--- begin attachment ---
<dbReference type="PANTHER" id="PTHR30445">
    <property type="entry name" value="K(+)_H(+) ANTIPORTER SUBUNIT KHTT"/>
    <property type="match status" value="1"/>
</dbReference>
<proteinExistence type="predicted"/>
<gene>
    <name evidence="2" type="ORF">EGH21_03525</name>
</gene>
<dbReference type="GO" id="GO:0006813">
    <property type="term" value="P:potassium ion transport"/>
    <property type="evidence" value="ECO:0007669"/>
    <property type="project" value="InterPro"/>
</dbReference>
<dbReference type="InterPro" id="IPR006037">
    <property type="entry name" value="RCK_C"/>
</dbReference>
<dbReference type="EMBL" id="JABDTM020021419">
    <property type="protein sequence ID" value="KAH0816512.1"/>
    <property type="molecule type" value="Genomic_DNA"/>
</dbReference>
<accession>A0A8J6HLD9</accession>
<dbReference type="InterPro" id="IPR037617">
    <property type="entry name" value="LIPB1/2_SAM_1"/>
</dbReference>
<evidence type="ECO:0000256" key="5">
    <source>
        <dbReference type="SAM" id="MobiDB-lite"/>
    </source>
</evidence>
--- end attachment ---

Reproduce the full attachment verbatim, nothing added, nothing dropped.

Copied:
<dbReference type="PANTHER" id="PTHR30445">
    <property type="entry name" value="K(+)_H(+) ANTIPORTER SUBUNIT KHTT"/>
    <property type="match status" value="1"/>
</dbReference>
<proteinExistence type="predicted"/>
<gene>
    <name evidence="2" type="ORF">EGH21_03525</name>
</gene>
<dbReference type="GO" id="GO:0006813">
    <property type="term" value="P:potassium ion transport"/>
    <property type="evidence" value="ECO:0007669"/>
    <property type="project" value="InterPro"/>
</dbReference>
<dbReference type="InterPro" id="IPR006037">
    <property type="entry name" value="RCK_C"/>
</dbReference>
<dbReference type="EMBL" id="JABDTM020021419">
    <property type="protein sequence ID" value="KAH0816512.1"/>
    <property type="molecule type" value="Genomic_DNA"/>
</dbReference>
<accession>A0A8J6HLD9</accession>
<dbReference type="InterPro" id="IPR037617">
    <property type="entry name" value="LIPB1/2_SAM_1"/>
</dbReference>
<evidence type="ECO:0000256" key="5">
    <source>
        <dbReference type="SAM" id="MobiDB-lite"/>
    </source>
</evidence>